President Ulysses S. Grant laid its cornerstone back in 1876. And it's been nothing but spotlight from there for Washington's most prestigious synagogue.

President Obama made history Friday by speaking at Adas Israel, one of the oldest congregations in the city.

“The people of Israel must always know America has its back," he said.

But Obama is far from the only political leader to grace its marbled, tree-lined steps.

As The Washington Post's Juliet Eilperin points out, in 1963 the Rev. Martin Luther King Jr. chose Adas Israel to make his first civil rights speech to a Jewish congregation. Almost every Israeli ambassador to the United States in recent memory has joined the congregation. Top advisers for the secretary of state and Treasury Department worship there. At least two Supreme Court justices drop by on holidays.

"The president is probably the last person in the White House who hasn't been to Adas," Norman Eisen, Obama's former ambassador to the Czech Republic, told Eilperin.

Here's a look at where Washington's Jewish elite worship.

It practices a more modern faith, but it didn't start out that way

Adas Israel bills itself as the largest synagogue in Washington that practices Conservative Judaism, which evolved in the early 1900s as a more modern approach to the religion: Men and women can sit together, and eating kosher food is not a requirement. Conservative Judaism is the second-largest sector of the religion in America, according to a 2013 Pew Research Center survey and a 2014 national Jewish population survey by Berman Jewish DataBank.

But Adas Israel was originally founded in 1869 by a handful of Jewish families who resigned from the only synagogue in D.C. at the time because they wanted a more traditional practice.

Today, Washington has one of the nation's highest percentage of Jewish worshipers, at about 4.3 percent compared with 2 percent of Americans overall, according to the Berman Jewish DataBank.

Many of those are members of Congress: A 2014 Pew Religion study found about 5 percent of Congress is Jewish, more than double the national average. And many of those lawmakers attend Adas Israel.

Its rabbi made headlines last year by coming out as gay

Last year, Adas Israel's senior rabbi Gil Steinlauf sent a letter out of the blue to his congregation and supporters. One of his congregants, Atlantic senior writer Jeffrey Goldberg, shared it with his readers:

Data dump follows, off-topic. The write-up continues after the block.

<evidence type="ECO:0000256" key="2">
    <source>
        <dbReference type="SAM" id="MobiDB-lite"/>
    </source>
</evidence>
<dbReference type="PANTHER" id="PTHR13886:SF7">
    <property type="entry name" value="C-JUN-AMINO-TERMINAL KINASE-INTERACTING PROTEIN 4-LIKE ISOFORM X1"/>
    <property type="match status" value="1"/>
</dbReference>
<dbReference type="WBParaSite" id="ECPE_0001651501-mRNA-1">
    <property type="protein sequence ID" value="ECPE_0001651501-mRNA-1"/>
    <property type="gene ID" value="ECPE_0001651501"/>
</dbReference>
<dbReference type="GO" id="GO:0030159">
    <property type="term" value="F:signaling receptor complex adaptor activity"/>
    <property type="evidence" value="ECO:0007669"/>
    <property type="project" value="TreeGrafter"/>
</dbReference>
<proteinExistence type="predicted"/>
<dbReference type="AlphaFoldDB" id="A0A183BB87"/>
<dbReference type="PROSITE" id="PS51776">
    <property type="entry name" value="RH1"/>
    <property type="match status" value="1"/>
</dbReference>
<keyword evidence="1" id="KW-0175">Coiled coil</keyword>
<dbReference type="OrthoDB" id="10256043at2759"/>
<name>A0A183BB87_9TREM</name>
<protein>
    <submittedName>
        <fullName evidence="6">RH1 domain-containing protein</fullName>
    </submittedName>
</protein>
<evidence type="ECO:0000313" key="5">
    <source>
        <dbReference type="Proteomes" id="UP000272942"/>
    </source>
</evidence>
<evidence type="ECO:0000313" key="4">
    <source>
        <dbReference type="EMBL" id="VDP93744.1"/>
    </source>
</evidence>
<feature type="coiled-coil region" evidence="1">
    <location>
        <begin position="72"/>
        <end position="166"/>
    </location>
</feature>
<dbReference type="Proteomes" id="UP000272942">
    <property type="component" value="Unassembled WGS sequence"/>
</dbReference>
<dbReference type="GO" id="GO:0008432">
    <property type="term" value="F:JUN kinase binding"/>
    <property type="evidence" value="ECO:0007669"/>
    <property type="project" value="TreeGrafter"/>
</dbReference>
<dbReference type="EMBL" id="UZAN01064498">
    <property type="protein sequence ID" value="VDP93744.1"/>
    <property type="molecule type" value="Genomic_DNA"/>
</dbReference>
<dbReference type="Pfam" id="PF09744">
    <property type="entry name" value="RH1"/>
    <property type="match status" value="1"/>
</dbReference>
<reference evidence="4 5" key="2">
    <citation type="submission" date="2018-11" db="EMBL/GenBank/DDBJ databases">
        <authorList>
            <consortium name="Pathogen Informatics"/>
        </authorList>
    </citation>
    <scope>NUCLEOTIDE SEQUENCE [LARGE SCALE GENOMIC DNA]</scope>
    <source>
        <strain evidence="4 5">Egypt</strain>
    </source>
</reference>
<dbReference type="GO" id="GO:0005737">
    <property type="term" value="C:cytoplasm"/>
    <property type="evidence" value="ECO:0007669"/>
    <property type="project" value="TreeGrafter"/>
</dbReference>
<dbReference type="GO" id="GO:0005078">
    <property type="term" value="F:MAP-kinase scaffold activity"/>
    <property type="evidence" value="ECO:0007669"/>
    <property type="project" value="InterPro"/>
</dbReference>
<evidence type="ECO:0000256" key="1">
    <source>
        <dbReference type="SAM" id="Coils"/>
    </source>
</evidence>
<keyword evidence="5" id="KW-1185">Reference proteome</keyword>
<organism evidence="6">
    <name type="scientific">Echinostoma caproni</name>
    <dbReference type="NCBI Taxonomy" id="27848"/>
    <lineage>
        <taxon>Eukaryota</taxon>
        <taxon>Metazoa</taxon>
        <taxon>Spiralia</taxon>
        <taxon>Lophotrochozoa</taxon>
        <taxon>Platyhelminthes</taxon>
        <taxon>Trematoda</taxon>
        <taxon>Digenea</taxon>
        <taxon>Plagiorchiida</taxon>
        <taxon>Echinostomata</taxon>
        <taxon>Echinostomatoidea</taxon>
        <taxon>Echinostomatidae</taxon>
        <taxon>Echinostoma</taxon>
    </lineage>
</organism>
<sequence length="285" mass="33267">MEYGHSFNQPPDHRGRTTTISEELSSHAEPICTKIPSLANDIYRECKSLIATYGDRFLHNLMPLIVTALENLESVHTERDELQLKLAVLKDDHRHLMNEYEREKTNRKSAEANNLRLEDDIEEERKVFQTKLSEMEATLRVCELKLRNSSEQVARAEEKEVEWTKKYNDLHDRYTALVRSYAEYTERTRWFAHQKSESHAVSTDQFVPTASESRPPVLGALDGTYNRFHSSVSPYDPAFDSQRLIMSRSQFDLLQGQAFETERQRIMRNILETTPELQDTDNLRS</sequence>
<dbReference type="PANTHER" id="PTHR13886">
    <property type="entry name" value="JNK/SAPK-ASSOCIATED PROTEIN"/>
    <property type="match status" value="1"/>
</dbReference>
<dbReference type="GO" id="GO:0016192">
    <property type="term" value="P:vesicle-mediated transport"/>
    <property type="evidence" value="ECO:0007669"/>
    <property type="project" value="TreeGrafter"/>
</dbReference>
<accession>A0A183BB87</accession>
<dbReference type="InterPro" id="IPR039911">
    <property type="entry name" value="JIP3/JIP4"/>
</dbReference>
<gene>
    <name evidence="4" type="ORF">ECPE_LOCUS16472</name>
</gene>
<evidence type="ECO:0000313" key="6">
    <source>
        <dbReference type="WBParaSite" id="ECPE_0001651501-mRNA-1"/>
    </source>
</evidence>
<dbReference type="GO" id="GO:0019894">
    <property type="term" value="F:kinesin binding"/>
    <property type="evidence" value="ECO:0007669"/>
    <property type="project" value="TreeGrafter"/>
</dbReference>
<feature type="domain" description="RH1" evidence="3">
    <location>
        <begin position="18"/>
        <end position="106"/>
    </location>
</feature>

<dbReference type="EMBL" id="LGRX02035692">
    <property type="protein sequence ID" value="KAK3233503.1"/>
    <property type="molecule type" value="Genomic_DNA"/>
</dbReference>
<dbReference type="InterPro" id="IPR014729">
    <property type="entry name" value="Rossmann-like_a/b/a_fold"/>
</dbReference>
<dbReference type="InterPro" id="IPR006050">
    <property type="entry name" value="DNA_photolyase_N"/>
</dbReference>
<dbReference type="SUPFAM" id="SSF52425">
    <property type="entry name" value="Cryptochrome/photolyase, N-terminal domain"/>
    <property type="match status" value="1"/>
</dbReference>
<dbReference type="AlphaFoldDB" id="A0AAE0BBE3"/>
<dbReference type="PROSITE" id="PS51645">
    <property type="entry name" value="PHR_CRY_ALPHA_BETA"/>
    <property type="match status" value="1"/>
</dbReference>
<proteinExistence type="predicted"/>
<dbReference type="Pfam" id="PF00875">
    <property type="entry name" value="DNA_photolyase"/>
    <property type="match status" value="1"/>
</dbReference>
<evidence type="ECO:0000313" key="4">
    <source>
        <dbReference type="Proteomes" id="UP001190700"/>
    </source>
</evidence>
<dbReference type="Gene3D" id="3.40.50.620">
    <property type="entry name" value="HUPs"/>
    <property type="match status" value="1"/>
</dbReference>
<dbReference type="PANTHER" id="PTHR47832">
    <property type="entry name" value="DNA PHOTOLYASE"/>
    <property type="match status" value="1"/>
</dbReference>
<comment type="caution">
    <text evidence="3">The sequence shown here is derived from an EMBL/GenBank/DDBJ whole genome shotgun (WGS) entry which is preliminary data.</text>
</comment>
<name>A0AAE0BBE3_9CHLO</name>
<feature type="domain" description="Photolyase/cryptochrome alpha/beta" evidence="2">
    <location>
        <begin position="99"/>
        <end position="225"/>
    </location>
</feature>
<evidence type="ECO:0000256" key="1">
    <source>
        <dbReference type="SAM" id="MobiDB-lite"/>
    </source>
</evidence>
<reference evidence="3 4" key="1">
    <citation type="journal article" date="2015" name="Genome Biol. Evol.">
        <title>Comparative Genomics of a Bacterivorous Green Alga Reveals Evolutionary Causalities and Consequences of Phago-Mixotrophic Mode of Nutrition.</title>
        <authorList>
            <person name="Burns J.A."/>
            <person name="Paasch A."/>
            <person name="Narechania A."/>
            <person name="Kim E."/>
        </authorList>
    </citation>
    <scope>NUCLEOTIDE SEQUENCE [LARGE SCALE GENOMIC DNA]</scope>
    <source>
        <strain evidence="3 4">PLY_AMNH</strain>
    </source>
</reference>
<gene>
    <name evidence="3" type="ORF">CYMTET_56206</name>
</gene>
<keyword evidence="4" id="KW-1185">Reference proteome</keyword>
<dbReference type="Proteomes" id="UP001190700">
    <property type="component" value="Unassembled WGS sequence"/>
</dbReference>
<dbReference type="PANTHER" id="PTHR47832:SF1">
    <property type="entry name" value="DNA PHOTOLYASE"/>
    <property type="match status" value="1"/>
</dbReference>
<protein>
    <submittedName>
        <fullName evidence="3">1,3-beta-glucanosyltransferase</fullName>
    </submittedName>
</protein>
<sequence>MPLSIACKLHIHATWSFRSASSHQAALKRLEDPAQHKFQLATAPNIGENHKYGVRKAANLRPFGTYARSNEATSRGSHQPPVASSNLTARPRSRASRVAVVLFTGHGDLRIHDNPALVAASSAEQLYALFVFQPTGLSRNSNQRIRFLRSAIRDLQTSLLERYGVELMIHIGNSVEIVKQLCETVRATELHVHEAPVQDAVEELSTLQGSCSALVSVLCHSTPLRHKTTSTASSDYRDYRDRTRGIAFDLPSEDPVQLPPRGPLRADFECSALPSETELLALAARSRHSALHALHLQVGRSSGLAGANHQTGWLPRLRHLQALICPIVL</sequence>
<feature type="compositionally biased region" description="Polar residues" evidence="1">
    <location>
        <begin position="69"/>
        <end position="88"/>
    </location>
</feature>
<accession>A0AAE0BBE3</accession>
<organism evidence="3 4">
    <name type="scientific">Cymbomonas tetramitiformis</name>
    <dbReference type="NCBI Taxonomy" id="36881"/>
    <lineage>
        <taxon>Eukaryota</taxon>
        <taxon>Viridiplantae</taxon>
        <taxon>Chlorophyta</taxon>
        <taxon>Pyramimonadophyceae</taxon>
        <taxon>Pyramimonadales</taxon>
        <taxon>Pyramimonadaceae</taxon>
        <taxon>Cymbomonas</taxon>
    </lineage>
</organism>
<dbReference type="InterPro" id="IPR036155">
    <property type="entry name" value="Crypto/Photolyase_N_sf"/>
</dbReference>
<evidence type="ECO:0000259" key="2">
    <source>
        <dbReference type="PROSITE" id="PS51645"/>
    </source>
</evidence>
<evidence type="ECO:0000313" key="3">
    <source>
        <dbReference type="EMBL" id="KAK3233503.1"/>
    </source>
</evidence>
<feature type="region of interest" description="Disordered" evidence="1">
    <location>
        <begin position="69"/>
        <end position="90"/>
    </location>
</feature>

I am writing to share with you that after twenty years of marriage, my wife Batya and I have decided to divorce. We have arrived at this heartbreaking decision because I have come to understand that I am gay.

Steinlauf's announcement was well received among the global Conservative branch, which at the end of 2006 controversially announced homosexuality no longer ran afoul of Jewish law.

"There is no need for this sort of secret anymore," Goldberg wrote. "There is no reason for the rabbi of a progressive synagogue to hide from his congregants who he, in fact, is."

It's become the de facto synagogue for politicians to give a nod to Israel

When the prime minister of Israel was assassinated in 1995, then-Vice President Al Gore and members of Bill Clinton's Cabinet and Supreme Court attended a memorial service at Adas Israel.

Presidents from Lyndon Johnson to Richard Nixon have addressed the powerful U.S.-Israeli community there.

Today, U.S.-Israel political relations are at some of their lowest in recent memory. Obama and Israeli Prime Minister Benjamin Netanyahu don't get along, and their distrust was punctuated earlier this year by Netanyahu's joint address to Congress denouncing Obama's nuclear deal with Iran.

That could explain why Obama spoke at Adas Israel on Friday. His administration is at a pivotal moment for the high-profile nuclear negotiations, which is being closely watched by wary members of Congress from both parties. As Eilperin notes, Obama could certainly use the support from the progressive American Jewish community that worships at Washington's most elite synagogue.

[This post has been updated with additional data from Pew Research Center to reflect Conservative Judaism's popularity in America.]